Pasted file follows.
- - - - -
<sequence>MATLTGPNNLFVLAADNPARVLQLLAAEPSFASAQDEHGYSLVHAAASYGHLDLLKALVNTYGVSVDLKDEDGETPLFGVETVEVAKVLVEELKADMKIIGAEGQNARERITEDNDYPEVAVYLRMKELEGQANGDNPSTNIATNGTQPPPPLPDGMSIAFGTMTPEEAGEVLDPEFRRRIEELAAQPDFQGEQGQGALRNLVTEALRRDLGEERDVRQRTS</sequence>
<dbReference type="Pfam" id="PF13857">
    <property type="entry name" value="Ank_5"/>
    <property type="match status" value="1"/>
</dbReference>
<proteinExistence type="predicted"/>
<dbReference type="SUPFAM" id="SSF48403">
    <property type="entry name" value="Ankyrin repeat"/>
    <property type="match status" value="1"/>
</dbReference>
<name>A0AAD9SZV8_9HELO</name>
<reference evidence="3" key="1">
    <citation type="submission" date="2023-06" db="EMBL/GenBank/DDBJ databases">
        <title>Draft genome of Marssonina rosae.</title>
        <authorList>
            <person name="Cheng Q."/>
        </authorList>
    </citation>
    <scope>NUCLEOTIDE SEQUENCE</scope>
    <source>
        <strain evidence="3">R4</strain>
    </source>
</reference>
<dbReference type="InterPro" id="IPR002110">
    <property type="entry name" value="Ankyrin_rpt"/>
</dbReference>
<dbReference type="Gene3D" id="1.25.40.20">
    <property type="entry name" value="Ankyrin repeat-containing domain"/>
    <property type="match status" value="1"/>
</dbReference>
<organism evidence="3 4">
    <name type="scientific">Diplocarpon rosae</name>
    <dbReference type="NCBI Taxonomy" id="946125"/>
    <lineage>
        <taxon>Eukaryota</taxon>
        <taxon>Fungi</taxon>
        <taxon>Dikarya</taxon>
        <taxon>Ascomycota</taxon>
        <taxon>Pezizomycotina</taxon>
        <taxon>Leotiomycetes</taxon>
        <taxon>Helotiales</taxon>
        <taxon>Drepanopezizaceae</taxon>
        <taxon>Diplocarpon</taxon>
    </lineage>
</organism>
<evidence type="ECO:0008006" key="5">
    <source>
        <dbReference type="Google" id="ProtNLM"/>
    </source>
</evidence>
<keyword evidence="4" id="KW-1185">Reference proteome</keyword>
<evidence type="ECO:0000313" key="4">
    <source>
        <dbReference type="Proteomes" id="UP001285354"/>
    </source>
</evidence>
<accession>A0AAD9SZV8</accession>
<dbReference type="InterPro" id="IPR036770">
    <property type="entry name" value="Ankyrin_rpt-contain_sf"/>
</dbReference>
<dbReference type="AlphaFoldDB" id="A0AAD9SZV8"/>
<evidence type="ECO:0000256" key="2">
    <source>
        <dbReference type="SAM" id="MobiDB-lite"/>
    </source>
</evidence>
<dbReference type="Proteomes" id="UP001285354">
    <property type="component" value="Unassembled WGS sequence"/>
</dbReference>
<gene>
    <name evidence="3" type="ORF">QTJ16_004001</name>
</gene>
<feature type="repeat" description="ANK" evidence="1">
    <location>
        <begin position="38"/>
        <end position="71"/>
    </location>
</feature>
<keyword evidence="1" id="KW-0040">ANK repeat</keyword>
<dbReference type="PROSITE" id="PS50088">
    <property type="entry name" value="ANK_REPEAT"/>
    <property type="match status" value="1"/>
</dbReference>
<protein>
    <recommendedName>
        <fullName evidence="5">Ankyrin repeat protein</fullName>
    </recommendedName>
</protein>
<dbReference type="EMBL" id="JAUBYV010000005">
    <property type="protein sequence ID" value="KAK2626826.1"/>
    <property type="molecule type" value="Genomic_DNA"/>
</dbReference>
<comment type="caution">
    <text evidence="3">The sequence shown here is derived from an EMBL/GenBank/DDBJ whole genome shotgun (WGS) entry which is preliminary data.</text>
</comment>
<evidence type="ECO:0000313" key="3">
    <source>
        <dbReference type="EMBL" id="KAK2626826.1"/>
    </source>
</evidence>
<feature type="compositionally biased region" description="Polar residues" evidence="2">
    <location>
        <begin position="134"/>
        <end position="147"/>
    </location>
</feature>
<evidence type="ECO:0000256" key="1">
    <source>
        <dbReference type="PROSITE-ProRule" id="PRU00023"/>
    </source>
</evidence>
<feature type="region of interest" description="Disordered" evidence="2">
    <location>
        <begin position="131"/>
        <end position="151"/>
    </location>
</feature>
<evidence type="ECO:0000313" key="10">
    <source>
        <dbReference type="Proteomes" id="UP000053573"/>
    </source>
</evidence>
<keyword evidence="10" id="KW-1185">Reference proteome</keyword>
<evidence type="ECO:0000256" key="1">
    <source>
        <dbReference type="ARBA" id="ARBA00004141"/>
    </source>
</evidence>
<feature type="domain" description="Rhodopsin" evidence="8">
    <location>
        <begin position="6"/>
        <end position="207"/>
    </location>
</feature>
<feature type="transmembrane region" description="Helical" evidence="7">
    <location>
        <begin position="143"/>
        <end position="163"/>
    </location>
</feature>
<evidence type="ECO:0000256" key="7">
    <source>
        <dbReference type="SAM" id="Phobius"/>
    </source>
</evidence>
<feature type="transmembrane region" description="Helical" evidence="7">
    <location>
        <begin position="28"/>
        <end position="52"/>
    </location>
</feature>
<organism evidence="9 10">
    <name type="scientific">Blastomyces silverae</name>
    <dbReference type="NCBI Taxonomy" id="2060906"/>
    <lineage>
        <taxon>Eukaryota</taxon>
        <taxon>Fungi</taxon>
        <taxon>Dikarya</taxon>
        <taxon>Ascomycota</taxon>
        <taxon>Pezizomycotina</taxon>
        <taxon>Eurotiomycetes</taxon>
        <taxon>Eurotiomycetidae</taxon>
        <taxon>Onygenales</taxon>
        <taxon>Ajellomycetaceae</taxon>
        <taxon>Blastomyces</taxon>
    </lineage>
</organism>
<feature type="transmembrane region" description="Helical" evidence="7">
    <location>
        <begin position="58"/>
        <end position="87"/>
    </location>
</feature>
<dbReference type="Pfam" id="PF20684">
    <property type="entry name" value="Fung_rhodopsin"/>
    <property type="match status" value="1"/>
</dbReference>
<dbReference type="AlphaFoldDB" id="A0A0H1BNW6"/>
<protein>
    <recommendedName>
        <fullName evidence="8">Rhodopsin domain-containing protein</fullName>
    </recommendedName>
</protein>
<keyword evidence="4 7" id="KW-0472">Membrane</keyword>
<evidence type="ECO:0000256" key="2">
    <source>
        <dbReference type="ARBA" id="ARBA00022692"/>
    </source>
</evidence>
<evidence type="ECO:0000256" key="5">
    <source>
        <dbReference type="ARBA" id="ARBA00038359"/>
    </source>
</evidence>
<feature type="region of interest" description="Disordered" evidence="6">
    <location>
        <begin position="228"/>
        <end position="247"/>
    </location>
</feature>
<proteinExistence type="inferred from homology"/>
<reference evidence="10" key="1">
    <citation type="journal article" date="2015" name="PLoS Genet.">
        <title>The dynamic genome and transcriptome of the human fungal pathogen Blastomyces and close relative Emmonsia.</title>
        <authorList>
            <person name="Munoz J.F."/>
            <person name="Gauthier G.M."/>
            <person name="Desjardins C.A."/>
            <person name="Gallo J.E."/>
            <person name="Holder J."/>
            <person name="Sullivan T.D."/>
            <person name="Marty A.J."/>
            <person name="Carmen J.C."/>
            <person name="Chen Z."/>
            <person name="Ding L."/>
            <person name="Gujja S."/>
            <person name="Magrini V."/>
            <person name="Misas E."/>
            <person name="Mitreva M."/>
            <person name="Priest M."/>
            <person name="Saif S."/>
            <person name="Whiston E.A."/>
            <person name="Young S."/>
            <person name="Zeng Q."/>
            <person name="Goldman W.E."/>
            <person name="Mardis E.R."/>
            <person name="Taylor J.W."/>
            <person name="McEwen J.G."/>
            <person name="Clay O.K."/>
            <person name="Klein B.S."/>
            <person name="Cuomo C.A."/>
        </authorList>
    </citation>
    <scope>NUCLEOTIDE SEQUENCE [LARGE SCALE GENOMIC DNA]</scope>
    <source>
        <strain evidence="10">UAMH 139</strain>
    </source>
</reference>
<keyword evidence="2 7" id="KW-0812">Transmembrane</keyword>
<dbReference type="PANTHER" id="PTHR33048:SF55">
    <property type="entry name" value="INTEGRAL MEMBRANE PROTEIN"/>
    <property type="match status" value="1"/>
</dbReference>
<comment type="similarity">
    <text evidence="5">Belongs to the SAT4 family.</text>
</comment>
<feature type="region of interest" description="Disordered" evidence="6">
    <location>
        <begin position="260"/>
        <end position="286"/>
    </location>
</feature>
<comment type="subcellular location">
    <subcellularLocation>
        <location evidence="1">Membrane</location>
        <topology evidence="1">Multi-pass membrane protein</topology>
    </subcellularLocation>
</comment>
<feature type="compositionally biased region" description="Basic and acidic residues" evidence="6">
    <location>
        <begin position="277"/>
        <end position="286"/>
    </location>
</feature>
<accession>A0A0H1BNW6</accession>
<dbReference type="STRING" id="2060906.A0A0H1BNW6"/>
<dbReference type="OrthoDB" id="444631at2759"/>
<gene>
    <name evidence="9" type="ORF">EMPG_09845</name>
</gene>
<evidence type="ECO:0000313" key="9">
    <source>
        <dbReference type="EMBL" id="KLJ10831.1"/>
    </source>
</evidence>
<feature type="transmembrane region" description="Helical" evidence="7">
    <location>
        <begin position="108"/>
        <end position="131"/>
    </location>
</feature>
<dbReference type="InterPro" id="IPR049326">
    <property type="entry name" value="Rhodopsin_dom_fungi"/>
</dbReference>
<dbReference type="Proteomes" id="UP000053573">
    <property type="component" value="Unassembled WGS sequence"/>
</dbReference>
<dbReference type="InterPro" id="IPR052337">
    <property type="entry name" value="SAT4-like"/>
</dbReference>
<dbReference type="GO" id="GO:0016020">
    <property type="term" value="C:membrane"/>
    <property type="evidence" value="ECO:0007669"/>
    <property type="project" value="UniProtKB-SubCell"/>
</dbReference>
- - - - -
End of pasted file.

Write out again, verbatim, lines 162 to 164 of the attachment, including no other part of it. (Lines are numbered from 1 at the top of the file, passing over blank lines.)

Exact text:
        <taxon>Eurotiomycetidae</taxon>
        <taxon>Onygenales</taxon>
        <taxon>Ajellomycetaceae</taxon>